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Posted 31 January 2013 - 17:47

10/10 for the graphic if you made it. Top job.

I never knew Hamilton had such a long build up to F1. I assumed he was thrown into his McLaren seat fairly early in his career but I guess he just started younger than some of the other guys? As you say.. Button's lead into F1 was crazy short!

Would be curious to see some comparisons with some older generations, such as Senna/Prost/Brundle etc?


Thanks, took a while :drunk:

It's not hard to see why Button self destructed so quickly after a strong start whilst Hamilton drove a double world champ out of the team and nailed the title the next year, they took totally different approaches to their build up. 2 years after Button stepped out of a go kart he's a millionaire F1 driver, he just didn't have the depth of experience to keep his focus or to deal with that dog of a Renault when he got it. Hamilton is a polar opposite with multiple seasons in the same formula, he was clearly polishing his talent before he hit F1 and was a much more developed driver when he landed.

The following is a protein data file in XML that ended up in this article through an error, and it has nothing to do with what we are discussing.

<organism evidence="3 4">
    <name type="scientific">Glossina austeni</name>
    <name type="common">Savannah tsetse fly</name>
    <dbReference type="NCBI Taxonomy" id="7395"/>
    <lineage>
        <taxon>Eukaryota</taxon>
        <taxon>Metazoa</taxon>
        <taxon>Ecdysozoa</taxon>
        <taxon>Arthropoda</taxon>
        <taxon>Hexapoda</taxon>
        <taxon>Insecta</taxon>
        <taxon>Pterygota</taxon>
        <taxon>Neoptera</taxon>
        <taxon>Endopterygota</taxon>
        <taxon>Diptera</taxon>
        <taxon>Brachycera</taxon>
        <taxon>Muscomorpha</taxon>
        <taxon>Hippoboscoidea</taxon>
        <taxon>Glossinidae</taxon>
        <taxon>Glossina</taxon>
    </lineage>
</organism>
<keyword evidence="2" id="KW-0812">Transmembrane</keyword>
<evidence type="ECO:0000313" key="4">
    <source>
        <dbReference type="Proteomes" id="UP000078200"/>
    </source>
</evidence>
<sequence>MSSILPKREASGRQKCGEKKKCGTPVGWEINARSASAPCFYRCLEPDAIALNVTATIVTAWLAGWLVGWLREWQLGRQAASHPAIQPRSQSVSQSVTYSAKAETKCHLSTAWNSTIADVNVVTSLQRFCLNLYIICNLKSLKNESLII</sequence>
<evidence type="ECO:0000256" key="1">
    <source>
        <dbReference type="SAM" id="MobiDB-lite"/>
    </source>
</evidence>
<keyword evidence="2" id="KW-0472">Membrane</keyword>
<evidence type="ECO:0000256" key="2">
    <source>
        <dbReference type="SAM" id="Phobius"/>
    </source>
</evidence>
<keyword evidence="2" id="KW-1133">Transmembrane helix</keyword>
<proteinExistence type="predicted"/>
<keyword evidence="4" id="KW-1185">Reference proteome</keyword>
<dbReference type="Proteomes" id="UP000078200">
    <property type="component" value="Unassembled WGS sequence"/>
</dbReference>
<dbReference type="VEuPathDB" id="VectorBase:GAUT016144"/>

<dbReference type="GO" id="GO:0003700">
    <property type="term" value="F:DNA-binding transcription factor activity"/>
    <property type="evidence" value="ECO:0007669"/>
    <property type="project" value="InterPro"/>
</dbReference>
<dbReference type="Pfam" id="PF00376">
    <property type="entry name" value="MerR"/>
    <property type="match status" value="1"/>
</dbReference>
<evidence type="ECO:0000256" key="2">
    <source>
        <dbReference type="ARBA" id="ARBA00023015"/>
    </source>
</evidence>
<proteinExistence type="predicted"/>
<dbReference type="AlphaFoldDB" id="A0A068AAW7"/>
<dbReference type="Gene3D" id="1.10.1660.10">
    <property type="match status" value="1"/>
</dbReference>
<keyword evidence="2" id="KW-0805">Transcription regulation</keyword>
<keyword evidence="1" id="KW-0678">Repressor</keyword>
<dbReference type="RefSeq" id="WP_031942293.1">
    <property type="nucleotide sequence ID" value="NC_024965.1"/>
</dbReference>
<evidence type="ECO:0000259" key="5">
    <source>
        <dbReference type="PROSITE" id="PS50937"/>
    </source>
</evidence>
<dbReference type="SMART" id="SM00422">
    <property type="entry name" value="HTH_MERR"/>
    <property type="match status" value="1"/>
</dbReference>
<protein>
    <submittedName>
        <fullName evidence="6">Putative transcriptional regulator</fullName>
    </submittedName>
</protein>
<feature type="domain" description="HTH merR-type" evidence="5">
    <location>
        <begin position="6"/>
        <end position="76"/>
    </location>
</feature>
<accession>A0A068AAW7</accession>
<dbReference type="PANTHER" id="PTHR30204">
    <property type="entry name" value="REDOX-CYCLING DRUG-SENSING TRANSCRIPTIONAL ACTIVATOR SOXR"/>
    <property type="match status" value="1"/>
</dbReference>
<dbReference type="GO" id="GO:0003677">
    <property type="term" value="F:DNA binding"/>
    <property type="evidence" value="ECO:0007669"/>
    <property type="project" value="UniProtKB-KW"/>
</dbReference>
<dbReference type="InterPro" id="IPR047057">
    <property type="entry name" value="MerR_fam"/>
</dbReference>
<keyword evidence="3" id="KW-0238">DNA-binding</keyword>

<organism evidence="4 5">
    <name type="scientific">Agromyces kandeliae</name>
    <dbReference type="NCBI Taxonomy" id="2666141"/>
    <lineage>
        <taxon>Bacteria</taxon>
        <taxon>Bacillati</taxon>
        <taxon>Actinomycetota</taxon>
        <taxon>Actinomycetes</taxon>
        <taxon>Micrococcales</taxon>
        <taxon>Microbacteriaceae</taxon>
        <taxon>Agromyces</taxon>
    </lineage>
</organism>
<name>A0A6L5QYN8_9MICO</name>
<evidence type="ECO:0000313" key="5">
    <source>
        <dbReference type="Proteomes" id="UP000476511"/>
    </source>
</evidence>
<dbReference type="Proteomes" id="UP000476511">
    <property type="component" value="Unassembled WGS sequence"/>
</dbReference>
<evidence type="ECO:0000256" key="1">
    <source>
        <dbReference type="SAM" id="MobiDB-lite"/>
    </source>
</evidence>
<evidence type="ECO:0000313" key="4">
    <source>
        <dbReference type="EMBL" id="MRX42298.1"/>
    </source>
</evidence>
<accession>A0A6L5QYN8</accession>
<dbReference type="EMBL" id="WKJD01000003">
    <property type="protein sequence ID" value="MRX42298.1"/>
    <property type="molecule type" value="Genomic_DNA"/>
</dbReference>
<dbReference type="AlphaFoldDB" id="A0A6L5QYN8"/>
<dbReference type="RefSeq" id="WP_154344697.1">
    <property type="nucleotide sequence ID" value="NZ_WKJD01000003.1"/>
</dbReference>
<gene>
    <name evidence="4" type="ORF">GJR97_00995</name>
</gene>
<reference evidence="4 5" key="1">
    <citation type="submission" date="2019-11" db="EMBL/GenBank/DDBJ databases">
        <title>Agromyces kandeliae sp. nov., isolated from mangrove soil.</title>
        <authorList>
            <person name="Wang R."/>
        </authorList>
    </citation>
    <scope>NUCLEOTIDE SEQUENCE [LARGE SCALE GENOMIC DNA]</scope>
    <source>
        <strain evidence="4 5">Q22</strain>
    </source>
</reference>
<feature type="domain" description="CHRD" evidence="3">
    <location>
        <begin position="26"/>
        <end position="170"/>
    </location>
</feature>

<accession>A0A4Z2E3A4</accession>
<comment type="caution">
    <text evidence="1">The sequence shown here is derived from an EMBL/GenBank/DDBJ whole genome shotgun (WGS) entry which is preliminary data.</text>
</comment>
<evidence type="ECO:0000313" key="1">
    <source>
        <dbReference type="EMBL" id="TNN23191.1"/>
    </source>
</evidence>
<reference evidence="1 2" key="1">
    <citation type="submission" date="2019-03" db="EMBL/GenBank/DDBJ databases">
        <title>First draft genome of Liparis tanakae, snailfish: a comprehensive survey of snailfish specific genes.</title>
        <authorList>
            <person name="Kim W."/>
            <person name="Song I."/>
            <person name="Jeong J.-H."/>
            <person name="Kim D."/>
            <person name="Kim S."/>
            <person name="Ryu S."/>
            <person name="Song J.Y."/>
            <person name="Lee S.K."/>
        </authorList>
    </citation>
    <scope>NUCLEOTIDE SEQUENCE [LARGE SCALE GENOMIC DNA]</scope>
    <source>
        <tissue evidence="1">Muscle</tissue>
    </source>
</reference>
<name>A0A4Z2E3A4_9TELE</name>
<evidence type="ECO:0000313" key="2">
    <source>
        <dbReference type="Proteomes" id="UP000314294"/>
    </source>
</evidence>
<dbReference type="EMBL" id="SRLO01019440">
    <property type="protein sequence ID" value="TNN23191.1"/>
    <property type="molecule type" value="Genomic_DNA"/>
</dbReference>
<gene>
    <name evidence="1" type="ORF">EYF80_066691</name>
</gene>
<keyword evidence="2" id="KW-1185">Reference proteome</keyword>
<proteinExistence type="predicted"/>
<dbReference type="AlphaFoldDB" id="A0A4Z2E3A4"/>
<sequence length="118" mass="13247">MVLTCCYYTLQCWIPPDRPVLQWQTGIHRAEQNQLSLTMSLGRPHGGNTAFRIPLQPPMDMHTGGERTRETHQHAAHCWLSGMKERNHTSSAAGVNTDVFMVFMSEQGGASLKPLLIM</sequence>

If anything Raikkonen is the most impressive, 2 years from karts to F1 and never really slumped or slipped up, he just came in strong and kept getting stronger.

I might do a couple of older drivers when I've recovered, been at this for a couple of days.....

Edited by Boing 2, 31 January 2013 - 17:48.


#7 Beamer

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Posted 31 January 2013 - 17:50

The first thing that jumps out for me is the lack of Formula Ford, only 4 drivers have gone through it and 3 of those started F1 before 2001. It was standard practice in my day that FFord was the starting point of a single seater career but most now seem to jump straight into wings and slicks from karts.

The other think that hits you is just how incredibly short Buttons and Raikkonens driving careers were, 2 years between stepping into a Formula Ford and starting your first F1 race!

+ alonso

#8 Boing 2

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Posted 31 January 2013 - 17:52

+ alonso


:o

You're quite right, Alonso too.

#9 Ross Stonefeld

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Posted 31 January 2013 - 17:52

It needs a slight tweak, because it makes some drivers look they had longer pre-F1 careers than they did. For instance Hamilton did Renault Winter UK the same year he was karting. Likewise his solo Brit F3 appearance came in a Formula Renault year. Some guys did National and Euro Renaults at the same time, etc.



#10 Boing 2

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Posted 31 January 2013 - 17:55

It needs a slight tweak, because it makes some drivers look they had longer pre-F1 careers than they did. For instance Hamilton did Renault Winter UK the same year he was karting. Likewise his solo Brit F3 appearance came in a Formula Renault year. Some guys did National and Euro Renaults at the same time, etc.